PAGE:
UK Home Office concealed ID Card scheme report - Wikimedia

The Home Office hid the terrible state of affairs regarding the ID card scheme by holding back a report for a year.

The findings have been described by rights groups as "disgraceful."

The final report by the Independent Scheme Advisory Panel (ISAP) was quietly released on the 4 January, more than a year after it was written and after it had been modified. It identified inadequate data security precautions and threats posed by the systems' complexity.

Questions about what the government hoped to gain from the scheme also cropped up.

According to NO2ID the delayed report isn't anything new. It pointed out that in the past it had also failed to get any responses to any FOI requests.

Michael Parker, told TechEye: It is no surprise to find that internal reports damning the Identity Card scheme are being unearthed only after a change of government. Each year brought new internal and independent reviews describing the scheme's massive flaws. Yet ministers and Home Office bureaucrats soldiered on regardless, moving heaven and earth to bury reports, fight freedom of information requests and keep the truth from the public.

"The Identity Card Scheme was a catastrophe waiting to happen. It is dead, but we must be sure the bureaucratic urge to build dossiers on the public and watch over them dies with it."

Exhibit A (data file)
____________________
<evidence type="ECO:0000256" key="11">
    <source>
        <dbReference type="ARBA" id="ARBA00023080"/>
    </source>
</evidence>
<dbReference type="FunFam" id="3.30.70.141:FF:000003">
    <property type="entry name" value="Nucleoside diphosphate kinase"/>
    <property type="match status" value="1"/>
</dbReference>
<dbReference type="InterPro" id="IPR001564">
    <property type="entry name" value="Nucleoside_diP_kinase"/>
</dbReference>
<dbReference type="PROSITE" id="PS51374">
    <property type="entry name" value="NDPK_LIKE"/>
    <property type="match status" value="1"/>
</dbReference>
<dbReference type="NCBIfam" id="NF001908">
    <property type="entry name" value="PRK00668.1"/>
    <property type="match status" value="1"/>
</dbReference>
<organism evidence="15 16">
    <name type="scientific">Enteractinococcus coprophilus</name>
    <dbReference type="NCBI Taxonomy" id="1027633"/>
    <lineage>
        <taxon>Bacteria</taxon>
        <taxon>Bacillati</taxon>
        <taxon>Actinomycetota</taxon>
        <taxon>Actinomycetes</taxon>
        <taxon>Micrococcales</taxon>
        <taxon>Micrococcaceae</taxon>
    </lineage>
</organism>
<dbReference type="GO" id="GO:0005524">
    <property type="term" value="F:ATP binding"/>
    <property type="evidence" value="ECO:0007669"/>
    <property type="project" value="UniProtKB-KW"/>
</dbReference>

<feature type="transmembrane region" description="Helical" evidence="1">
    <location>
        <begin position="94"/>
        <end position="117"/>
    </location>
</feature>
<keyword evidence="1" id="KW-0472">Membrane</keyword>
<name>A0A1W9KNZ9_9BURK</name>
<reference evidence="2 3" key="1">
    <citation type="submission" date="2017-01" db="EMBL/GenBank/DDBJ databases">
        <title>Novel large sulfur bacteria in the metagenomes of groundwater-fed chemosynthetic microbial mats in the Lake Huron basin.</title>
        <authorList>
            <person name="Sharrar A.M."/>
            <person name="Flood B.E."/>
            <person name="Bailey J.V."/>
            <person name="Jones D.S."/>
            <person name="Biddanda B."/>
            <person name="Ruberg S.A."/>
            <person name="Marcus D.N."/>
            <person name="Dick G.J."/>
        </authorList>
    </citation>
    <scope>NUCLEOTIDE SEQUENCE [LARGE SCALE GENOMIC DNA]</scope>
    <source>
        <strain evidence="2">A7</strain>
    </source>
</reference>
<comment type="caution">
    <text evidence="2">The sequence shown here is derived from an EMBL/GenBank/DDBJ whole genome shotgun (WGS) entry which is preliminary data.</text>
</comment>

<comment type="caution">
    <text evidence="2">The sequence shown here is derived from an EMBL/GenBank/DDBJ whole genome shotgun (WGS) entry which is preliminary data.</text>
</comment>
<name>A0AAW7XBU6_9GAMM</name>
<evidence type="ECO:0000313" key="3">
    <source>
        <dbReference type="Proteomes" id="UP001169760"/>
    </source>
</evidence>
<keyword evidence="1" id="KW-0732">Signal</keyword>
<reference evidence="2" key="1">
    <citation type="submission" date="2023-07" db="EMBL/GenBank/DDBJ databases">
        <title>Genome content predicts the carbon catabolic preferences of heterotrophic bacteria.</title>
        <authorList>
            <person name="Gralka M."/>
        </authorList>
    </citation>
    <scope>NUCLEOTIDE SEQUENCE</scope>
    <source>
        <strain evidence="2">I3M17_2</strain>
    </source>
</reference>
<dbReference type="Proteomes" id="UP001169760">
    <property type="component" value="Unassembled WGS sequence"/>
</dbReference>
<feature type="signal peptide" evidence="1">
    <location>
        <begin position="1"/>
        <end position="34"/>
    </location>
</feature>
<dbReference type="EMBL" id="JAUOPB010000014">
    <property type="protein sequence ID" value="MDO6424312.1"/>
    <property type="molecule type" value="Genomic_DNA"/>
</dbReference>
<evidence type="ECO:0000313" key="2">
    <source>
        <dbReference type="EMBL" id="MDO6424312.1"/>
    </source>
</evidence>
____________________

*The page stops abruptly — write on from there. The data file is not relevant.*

Alex Deane director at Big Brother Watch also shared the same view.
“The suppression of this report is absolutely disgraceful. It follows a pattern of recent behaviour from government agencies, who withhold information harmful to their reputation despite the clear obligation on them to be open with public data – after all, we pay for their activities and for these reports, and such reports are about aspects of the way we all live and will be governed in the future," he told TechEye.

“This not only reveals a dishonest approach to information – it also reveals typical administrative incompetence with large, intrusive databases. Government departments constantly want more power over us, but are constantly too incompetent to use it.”

And the ID Scheme is so hated that even the Home Office has decided to have a rant about it.
A spokesman for the agency told us: "The Identity Card Scheme represented the worst of government. It was intrusive, bullying, ineffective and expensive.

"That is why the first Home Office Bill of this Coalition Government, which received Royal Assent on Tuesday, scrapped ID cards and the National Identity Register.

"The Government is committed to scaling back the power of the state and restoring civil liberties. This is just the first step in the process of restoring and maintaining our freedoms.”

When the scheme was closed down in May, it apparently left £6.5 million worth of pre-purchased IT hardware sitting in boxes which will probably never see the light of day.